With cannabis legalization happening in just one day – October 17 – Canadian police say no sweat, they’re ready to roll.
The head of the Canadian Association of Chiefs of Police (CACP), Adam Palmer, held a press conference on the eve of Canada’s historic cannabis legalization wherein he outlined the CACP’s plans.
“While the legal recreational use of cannabis will be new for Canadians come Wednesday, enforcing laws around impaired driving, and the illegal production, distribution, and consumption of cannabis will not be new to police,” said Palmer, who is also the chief of the Vancouver Police Department.
The police chief added that cops will basically be responding to emergencies and public safety issues as usual and that enforcing new cannabis laws “will be an ongoing process.”
Applying the new laws will require a “concerted approach,” Palmer told reporters, among the various public safety and law enforcement agencies who will be dealing with the various regulations as they roll out.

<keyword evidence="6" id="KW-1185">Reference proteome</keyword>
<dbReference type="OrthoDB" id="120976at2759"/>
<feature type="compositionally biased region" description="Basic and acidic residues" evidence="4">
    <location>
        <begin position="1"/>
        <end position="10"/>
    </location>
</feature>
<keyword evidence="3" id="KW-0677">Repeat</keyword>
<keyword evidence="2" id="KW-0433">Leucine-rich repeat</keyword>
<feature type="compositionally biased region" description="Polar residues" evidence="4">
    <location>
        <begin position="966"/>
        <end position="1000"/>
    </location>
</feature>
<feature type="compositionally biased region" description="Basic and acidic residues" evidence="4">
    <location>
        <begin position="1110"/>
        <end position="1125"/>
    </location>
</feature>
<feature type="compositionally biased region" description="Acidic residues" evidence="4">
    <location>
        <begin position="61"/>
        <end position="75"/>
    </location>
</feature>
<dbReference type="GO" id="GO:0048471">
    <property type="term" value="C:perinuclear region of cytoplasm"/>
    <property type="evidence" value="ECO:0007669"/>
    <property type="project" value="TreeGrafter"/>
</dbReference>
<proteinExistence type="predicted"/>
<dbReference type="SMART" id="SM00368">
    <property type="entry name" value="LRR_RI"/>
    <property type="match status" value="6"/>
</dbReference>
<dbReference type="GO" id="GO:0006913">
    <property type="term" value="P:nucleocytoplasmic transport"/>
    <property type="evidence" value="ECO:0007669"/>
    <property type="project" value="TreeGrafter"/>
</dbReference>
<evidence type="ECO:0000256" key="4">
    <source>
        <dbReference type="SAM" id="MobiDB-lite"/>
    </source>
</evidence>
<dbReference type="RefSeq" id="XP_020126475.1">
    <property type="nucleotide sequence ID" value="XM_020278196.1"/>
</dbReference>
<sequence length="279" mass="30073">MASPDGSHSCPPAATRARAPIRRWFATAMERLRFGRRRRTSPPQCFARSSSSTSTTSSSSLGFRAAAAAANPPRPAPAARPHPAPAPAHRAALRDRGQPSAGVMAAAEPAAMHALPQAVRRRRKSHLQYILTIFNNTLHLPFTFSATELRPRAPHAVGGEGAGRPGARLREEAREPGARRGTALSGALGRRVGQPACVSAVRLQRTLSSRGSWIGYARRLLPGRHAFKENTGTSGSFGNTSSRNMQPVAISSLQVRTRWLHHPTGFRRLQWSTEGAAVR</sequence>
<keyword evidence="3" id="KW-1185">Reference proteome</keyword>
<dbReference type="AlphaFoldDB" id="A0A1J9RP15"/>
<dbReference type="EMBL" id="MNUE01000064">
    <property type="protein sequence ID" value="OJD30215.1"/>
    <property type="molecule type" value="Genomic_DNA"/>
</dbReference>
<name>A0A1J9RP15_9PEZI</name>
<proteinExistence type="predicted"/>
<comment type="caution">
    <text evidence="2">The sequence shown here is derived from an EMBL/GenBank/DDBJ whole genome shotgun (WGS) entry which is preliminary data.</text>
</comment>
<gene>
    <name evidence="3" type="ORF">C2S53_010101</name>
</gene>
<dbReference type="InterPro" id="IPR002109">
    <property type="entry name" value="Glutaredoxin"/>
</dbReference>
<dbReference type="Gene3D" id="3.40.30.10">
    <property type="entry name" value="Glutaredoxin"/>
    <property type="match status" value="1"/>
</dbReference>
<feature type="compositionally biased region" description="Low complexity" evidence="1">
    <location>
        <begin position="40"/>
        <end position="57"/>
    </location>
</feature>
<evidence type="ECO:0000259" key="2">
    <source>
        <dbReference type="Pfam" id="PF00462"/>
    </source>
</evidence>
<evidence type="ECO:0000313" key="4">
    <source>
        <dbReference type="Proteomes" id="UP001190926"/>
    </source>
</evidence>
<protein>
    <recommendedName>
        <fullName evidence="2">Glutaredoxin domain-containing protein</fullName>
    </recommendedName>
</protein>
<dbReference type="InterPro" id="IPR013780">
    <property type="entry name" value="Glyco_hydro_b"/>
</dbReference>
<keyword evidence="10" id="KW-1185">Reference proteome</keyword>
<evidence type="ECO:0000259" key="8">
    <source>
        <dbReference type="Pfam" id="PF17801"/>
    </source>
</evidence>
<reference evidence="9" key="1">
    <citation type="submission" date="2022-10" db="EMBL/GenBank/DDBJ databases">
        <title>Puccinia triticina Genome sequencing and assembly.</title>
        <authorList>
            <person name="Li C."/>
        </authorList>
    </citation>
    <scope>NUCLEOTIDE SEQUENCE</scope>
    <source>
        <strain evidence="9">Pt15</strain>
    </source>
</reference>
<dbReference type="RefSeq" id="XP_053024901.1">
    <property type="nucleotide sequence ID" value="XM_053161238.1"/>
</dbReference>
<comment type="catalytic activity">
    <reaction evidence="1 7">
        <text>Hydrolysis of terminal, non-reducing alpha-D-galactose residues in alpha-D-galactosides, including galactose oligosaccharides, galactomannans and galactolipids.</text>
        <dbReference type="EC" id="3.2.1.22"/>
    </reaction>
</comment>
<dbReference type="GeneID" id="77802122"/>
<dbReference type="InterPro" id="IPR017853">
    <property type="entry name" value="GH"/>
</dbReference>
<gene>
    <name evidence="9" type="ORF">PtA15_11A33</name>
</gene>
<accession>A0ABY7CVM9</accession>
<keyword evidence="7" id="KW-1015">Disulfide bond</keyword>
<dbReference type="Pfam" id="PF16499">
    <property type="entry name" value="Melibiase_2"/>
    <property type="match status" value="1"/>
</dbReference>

Don’t Drive Stoned
Palmer said enforcing new laws around legal weed will be “a work in progress.” However, he reminded people that police have been dealing with drug-impaired driving for decades.
Canadian police have “well-established techniques to detect impairment that has successfully passed the tests of the courts in Canada for many years,” and will continue to rely on the standard field sobriety testing and drug recognition experts.
Canada has some 13,000 police officers trained in standard field sobriety testing, “and we are expecting this number to rise to 20,000 within the next several years,” Palmer said at the press conference in Vancouver.
As for cannabis use by Canadian police officers, Palmer said a one-size-fits-all approach “will not meet the needs” of all police services in Canada, adding that these decisions need to be made by individual police service agencies, of which there are at least 140.
Palmer doubted there will be raids on stores currently selling illegal cannabis, pointing out that despite the attention around legalization, cannabis is not a top concern for police when it comes to public safety.
“The marijuana trade is important but it’s not the most important drug issue going on in Canada today,” Palmer noted, per the CBC.
“Fentanyl kills 11 Canadians a day. Marijuana does not.”